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STANDARD MANAGEMENT COMPANY v. SCOTT

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Court of Appeals of Georgia.

STANDARD MANAGEMENT COMPANY v. SCOTT.

No. A97A1507.

Decided: October 27, 1997

M. Scott Barksdale, Atlanta, for appellant. Nick Long & Associates, Jonathan L. Leach, Powell, Goldstein, Frazer & Murphy, Richard C. Mitchell, Elmer A. Simpson, Jr., Atlanta, for appellee.

Plaintiff Monica Scott is a resident of the Peachtree North Apartments, which are managed and operated by defendant Standard Management Company.   Plaintiff brought suit against defendant for negligent maintenance of her apartment after two separate incidents occurred in which plaintiff allegedly was injured due to a portion of a window in her apartment falling out of its frame.   After answering plaintiff's suit and denying liability, defendant filed a motion for partial summary judgment regarding its liability for the second incident.   The trial court denied defendant's motion, and defendant appeals.   Concluding that summary judgment should have been granted to defendant as to the second incident, we reverse.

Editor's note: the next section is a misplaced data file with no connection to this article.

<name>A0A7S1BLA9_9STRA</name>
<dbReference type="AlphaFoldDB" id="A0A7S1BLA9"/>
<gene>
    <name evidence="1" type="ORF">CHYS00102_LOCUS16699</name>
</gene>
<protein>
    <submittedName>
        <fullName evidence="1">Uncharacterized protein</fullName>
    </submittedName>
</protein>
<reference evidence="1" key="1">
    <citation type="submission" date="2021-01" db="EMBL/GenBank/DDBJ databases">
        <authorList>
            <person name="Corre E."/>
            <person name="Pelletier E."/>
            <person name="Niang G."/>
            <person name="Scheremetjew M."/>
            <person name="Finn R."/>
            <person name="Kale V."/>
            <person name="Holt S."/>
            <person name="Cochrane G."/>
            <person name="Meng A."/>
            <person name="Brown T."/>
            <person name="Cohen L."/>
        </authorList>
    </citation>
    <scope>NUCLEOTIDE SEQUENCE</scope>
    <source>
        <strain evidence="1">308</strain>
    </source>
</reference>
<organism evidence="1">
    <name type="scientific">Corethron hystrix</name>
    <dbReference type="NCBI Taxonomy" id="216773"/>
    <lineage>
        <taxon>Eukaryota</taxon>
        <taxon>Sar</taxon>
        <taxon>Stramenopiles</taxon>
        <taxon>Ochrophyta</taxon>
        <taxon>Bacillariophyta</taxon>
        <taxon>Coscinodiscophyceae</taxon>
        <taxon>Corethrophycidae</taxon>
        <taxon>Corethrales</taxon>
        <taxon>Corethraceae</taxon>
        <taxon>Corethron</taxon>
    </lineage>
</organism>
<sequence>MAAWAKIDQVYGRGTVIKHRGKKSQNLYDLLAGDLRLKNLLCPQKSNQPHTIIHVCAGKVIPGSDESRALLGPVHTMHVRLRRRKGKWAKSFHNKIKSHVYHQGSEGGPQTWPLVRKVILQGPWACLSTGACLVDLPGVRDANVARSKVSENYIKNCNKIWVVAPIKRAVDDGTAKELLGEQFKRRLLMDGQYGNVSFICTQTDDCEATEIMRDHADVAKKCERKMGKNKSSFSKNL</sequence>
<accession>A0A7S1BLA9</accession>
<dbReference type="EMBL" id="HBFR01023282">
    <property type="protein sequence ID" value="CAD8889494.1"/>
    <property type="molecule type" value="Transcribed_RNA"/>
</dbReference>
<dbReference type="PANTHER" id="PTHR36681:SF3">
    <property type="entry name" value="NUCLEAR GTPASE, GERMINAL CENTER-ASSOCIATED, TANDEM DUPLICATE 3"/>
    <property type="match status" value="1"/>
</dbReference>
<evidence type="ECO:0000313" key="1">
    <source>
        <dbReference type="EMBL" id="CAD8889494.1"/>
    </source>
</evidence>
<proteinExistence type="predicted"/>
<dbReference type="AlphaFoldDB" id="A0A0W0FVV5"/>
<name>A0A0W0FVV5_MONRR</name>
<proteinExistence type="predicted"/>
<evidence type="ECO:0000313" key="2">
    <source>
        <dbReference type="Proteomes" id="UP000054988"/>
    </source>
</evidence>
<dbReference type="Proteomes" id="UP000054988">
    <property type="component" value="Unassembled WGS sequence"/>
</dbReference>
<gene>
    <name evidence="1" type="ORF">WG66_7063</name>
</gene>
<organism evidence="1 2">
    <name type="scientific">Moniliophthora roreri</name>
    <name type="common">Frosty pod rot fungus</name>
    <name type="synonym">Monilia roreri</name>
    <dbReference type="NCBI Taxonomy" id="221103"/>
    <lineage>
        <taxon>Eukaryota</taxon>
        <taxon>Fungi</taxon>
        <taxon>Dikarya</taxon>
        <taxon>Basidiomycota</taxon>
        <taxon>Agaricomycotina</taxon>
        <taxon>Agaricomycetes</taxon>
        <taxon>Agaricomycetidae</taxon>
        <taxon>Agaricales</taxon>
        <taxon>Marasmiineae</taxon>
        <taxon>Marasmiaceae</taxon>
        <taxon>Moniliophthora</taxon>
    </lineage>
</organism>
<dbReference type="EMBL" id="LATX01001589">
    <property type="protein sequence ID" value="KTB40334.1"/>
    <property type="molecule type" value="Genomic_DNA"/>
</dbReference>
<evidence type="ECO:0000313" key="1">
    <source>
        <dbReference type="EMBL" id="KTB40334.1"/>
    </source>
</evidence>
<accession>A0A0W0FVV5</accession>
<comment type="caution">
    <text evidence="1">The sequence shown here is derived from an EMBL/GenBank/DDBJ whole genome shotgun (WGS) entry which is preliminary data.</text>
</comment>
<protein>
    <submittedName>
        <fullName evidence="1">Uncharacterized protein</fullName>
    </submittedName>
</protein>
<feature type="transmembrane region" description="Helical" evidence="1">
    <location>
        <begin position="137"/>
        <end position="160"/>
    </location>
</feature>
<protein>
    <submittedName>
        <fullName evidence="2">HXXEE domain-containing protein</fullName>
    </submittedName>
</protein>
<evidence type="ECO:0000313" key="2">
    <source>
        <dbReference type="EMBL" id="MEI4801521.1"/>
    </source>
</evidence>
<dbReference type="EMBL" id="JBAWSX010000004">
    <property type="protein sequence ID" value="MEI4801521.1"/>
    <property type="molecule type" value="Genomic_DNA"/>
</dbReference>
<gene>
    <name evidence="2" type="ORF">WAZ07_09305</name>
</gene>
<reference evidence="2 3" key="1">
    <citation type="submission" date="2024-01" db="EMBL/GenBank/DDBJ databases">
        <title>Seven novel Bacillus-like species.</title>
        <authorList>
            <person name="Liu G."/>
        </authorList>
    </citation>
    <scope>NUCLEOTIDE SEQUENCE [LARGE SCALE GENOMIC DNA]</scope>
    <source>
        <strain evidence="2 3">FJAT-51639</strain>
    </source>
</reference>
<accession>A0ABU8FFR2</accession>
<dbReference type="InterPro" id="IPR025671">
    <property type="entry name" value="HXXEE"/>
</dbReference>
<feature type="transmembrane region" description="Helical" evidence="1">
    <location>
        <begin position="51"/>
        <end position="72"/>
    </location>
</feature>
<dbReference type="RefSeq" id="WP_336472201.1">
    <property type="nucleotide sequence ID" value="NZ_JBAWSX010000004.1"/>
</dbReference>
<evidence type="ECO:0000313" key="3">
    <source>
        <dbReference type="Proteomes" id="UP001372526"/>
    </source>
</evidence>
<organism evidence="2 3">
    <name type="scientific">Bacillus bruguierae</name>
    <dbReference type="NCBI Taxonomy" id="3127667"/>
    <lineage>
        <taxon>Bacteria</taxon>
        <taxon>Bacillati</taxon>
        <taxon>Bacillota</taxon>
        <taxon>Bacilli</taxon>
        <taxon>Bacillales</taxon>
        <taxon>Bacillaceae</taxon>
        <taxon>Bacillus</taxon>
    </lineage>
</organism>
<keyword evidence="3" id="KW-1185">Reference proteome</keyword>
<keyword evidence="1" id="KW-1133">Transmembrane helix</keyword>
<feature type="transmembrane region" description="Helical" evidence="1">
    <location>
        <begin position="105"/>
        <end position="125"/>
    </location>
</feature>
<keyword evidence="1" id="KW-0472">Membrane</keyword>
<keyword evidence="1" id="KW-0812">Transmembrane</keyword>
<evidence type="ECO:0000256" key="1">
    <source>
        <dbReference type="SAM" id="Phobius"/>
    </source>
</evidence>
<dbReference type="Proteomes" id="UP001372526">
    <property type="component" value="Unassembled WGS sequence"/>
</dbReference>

Construed in plaintiff's favor as the nonmoving party, the record evidence shows that on May 16, 1994, plaintiff entered her 11-year-old son's bedroom in her eighth floor apartment and noticed that the curtains to the bedroom window were blowing in the wind.   Upon pulling the curtains back, she discovered that the three-foot by three-foot glass portion of the window that actually opened was sitting askew or “catty-corner” in its metal frame.   When plaintiff attempted to close this portion of the window back into the frame, the wind coming through the opening blew it completely out of the frame causing plaintiff to fall to the floor with the glass landing on top of her.   Although the glass did not break, plaintiff claims she was injured in her fall.